The Making of Highland Hymn

PS. For my exclusive-psalmody friends, remember some of the staunchest defenders of exclusive psalmody in public worship (e.g. Dr John Kennedy, Dingwall) had no problem listening to hymns outside church worship settings!

Marriage Revaluation Required

Which is the odd one out?

  • Gemstones
  • Christ’s blood
  • Marriage
  • God’s promises

None of them.

They all have one thing in common. The New Testament describes them all with the same Greek adjective τίμιος, usually translated either as “precious” or “honorable.”

  • Precious gemstones (1 Cor. 3:12)
  • Precious blood of Christ (1 Pet. 1:19)
  • Honorable marriage (Heb. 11:4)
  • Precious promises of God (2 Pet. 1:4)

God puts marriage in the same league as precious gemstones, the precious promises of God, and the precious blood of Christ.

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Is There A Diversity Dividend?

Is there a diversity dividend? Yes, according to an elite panel of business leaders at the recent World Economic Forum in Davos. In the BBC’s report on the discussion, chief business correspondent Linda Yueh cites the following evidence to support the panelists’ advocacy for diversity:

  • Boards of directors with greater diversity generate more dividends.
  • Numerous studies show that adding women to the labor force increases national output, or gross domestic product.
  • An MIT study found that changing from all-male or all-female workforces to equal numbers of both sexes could raise revenues by around 40 percent.

Walgreens CEO Randy Lewis’s book No Greatness Without Goodness: How a Father’s Love Changed a Company and Sparked a Movement advances this “profit-from-diversity” narrative by demonstrating how Walgreens increased profits and reduced staff turnover by hiring more employees with disabilities and other special needs. As creative companies like Apple and Google have also found, this profit-motive is proving more powerful at building diverse workforces than enforced quotas, threatening legislation, or guilting companies into action.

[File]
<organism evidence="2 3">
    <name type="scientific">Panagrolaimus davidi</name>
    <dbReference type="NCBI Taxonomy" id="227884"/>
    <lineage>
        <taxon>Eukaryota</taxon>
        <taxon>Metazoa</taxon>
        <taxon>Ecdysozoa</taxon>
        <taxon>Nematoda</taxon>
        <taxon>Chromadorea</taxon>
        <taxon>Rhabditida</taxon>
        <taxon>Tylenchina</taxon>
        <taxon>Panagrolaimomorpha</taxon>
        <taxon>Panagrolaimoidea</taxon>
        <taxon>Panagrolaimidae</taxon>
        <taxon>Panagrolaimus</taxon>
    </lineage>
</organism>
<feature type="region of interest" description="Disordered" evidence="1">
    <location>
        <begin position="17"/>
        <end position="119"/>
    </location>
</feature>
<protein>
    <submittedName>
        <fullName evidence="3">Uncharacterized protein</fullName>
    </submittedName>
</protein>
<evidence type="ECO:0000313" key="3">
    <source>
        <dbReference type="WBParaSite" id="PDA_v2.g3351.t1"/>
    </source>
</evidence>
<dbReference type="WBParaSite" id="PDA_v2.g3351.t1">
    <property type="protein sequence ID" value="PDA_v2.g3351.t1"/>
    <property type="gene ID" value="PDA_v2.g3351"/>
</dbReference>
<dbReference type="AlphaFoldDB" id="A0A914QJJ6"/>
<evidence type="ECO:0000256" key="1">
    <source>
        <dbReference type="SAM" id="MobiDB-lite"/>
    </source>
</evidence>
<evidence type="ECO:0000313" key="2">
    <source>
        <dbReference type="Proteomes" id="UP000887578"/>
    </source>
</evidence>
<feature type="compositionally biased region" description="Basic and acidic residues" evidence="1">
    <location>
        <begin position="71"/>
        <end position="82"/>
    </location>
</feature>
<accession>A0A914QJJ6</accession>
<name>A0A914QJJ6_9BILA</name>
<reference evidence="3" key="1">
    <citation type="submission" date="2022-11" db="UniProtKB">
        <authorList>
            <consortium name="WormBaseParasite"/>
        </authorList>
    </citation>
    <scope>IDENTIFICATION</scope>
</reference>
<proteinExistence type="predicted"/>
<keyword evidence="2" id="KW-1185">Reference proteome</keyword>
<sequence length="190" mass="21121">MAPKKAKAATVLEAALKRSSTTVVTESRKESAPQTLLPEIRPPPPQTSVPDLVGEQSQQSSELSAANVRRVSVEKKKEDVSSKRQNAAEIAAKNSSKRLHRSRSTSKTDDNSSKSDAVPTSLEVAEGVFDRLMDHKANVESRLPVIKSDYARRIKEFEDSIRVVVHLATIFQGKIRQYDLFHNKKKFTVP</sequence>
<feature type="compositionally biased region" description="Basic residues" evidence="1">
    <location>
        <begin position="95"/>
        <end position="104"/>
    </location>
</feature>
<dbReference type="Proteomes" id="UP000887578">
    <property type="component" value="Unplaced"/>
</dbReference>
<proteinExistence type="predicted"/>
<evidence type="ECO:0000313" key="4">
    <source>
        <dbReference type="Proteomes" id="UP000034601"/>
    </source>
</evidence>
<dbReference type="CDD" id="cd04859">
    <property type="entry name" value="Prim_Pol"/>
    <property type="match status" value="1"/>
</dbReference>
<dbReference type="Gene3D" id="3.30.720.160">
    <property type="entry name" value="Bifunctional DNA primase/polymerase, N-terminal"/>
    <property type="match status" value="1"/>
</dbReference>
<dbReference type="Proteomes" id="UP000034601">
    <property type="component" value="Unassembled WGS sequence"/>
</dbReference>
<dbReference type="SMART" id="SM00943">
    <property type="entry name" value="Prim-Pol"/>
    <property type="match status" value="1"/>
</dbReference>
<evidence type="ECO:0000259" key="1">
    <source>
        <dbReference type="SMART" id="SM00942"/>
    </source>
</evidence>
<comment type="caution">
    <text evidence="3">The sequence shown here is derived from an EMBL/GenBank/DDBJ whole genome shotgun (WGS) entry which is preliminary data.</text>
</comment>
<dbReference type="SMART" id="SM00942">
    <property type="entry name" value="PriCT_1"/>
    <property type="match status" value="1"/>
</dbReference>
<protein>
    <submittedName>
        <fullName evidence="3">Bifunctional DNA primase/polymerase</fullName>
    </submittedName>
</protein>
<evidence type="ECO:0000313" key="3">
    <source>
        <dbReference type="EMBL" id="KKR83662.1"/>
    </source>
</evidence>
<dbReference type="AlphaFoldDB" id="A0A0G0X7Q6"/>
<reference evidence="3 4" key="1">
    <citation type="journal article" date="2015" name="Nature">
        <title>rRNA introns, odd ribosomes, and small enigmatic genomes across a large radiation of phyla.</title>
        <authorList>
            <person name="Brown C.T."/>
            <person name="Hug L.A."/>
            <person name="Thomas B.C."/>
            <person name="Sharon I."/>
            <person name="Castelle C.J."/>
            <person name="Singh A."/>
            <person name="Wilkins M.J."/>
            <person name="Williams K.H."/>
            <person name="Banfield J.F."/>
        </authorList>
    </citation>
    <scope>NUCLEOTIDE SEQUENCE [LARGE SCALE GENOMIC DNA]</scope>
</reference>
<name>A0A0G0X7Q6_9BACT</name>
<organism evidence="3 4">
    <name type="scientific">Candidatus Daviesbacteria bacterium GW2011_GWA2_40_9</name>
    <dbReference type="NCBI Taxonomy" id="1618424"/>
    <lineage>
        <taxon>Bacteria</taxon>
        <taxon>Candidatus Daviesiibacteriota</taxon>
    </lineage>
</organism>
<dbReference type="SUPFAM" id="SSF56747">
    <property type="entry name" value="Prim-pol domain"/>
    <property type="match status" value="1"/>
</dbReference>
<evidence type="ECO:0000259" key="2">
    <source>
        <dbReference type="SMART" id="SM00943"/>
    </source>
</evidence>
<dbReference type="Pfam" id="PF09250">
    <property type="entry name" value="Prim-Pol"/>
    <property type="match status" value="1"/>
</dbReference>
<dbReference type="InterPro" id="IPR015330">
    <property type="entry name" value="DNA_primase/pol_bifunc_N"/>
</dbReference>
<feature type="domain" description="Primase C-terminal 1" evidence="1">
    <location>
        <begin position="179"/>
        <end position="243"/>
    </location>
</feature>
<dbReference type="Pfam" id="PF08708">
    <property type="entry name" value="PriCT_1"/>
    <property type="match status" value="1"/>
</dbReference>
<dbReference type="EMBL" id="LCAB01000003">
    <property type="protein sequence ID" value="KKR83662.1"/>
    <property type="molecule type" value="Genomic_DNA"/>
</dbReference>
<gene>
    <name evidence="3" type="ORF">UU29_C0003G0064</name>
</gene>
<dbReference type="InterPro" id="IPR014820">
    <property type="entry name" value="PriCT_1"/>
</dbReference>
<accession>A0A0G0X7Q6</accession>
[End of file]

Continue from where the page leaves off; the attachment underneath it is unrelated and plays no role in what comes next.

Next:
So why aren’t we using the profit-motive to build more racially diverse churches and to increase racial diversity in our Christian lives?

More Excellent Way

The majority of the post-Ferguson conversation and writing has focused on quotas, legislation, rehashing the past, and guilting people and churches into change. Surely we can build a much more positive case for biblical diversity by demonstrating the future spiritual profit we can enjoy in our lives, families, and churches.

As I describe in my book The Happy Christian: Ten Ways to be a Joyful Believer in a Gloomy World, after years of inaction, fear, and even prejudice, I only began to pursue more diversity in my life when I began to experience the rich spiritual profit of racial diversity through increased contact with African American Christians. Although there’s something deep within us that says, The more people are like me, and the more people like me I can gather around me, the happier I’ll be, I came to experience the exact opposite. The more I listened, talked, and walked with people of different races, ethnicities, and cultures, the more joy I experienced.

Before I make the profit-motive case for diversity, let me be crystal clear: I’m not talking about moral diversity—the idea that all moralities are equal and valid. Neither am I talking about the kind of multiculturalism that calls us to accept everyone’s beliefs and practices regardless of whether they align with biblical values. I’m talking primarily about racial diversity, but much of what I say will also apply to the kind of cultural and ethnic diversity that does not contradict scriptural standards.

Click on over to The Gospel Coalition Website for the rest of this article, including ten ways in which biblical diversity in the local church produces much more profit than uniformity does.